Mayor Ed Murray and Councilmember Jean Godden are pushing a proposal to grant paid time off to Seattle city workers who are new parents.

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Seattle city employees who are new parents would get paid time off under a plan announced Monday by Mayor Ed Murray and Councilmember Jean Godden.

Murray and Godden are proposing that all regular city employees with a new child, both women and men, receive up to four weeks of parental leave at their normal wage or salary.

The benefit would become available to an employee six months after he or she is hired. The legislation requires approval by the City Council.

No cities in the Pacific Northwest and only a handful around the country offer paid parental time off, Murray said at a news conference, noting that the U.S. is “the only developed nation in the world without a statutory right to paid parental leave.”

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“Paid parental leave is good for our workers, good for our children and good for our economy,” Godden said in a statement.

“It is an important step towards creating a workplace which supports all employees, especially women,” she added.

Women with paid maternity leave are more likely to retain their jobs, and they earn better pay as they move ahead in their careers, said Godden, who wore a pin with the slogan “No Wage Gap.”

Infants benefit greatly from having a parent at home, and it’s low-income mothers who most often are forced to choose between their jobs and their children, Murray said.

The announcement wasn’t planned to coincide with actress Patricia Arquette’s acceptance speech Sunday night at the Oscars, but it seemed that way.

The “Boyhood” star used her spotlight to advocate for women’s rights. “It’s time to have wage equality once and for all, and equal rights for women,” she said.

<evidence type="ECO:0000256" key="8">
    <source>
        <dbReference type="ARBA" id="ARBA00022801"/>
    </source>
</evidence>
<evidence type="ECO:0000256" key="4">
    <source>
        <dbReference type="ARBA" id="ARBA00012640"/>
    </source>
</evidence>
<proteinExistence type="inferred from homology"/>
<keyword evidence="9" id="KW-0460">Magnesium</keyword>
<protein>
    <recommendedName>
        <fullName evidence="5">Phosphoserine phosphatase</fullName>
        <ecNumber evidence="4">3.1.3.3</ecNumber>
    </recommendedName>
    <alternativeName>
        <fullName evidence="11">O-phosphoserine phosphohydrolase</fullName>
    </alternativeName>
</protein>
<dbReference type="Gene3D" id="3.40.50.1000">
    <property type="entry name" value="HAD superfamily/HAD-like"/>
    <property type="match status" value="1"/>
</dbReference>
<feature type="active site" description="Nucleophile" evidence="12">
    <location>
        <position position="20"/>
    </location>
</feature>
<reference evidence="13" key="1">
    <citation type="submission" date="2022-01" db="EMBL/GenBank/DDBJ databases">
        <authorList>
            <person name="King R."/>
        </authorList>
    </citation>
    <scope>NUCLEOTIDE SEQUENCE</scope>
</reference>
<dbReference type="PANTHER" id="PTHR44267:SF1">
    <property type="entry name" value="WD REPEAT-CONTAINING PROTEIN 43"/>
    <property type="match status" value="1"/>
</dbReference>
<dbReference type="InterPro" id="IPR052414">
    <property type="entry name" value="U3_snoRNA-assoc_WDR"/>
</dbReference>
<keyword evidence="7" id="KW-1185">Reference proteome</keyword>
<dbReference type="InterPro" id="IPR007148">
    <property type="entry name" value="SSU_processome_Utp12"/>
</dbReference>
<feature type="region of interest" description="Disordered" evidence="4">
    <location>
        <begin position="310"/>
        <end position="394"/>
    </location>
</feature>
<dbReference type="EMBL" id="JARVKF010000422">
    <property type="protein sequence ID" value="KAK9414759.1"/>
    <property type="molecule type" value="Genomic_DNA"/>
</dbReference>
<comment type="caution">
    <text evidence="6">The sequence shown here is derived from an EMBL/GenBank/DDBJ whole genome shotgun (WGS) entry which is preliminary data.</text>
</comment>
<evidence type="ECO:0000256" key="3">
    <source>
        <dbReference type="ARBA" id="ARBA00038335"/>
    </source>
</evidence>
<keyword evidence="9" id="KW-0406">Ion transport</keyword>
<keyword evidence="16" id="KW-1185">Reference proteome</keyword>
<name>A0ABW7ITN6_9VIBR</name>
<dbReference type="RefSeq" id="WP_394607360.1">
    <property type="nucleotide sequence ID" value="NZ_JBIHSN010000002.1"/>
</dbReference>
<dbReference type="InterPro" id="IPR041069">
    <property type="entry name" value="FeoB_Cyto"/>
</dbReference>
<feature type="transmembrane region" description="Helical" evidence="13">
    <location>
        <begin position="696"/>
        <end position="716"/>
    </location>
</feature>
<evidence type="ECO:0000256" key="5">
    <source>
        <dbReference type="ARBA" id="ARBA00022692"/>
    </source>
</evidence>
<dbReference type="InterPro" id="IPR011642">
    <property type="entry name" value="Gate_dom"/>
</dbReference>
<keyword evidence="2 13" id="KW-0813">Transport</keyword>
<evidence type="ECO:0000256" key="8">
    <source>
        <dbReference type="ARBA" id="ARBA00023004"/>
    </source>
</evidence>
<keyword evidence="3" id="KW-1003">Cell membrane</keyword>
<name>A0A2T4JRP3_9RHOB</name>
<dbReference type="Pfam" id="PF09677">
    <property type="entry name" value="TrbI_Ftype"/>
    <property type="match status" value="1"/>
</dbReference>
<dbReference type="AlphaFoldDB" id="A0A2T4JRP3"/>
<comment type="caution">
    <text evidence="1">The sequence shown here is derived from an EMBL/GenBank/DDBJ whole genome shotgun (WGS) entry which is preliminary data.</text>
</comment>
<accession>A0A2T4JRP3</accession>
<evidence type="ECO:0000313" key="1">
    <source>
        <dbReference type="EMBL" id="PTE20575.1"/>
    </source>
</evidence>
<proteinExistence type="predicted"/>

That moment left Godden “enthused,” she said Monday.

Council President Tim Burgess and Councilmembers Sally Clark, Bruce Harrell and Mike O’Brien took part in the news conference, signaling their support for the legislation.

Murray said there’s no plan, as of yet, for the city to advance legislation mandating paid parental leave in the private sector. If Seattle leads the way on the issue, more private businesses may offer the benefit, he said.

The new benefit could cost the city up to $1.35 million a year, Murray said, but the actual amount would depend greatly on whether city departments would hire replacements for employees taking parental leave.

The estimate assumes the departments would hire temporary workers in every instance.

The council in November allocated $250,000 each in 2015 and 2016 to help pay for a parental-leave benefit.

The new benefit would not affect what city employees already receive: 12 holidays, 12 to 30 vacation days depending on tenure, and up to 96 hours of paid sick leave.

Employees would still be allowed to take up to 90 days of unpaid parental leave, on top of the new benefit.

Murray and Godden said they will work with the labor organizations that represent city employees as they draft the legislation over the next few weeks.

San Francisco; Washington, D.C.; Chicago; and Austin, Texas, already provide paid parental leave.

San Francisco employees can receive up to 12 weeks. Washington, D.C., workers get up to eight weeks. In Chicago, the limit is six weeks and, in Austin it’s 30 days.

Seattle has nearly 10,000 employees. Reports have shown a persistent gender pay gap among city workers.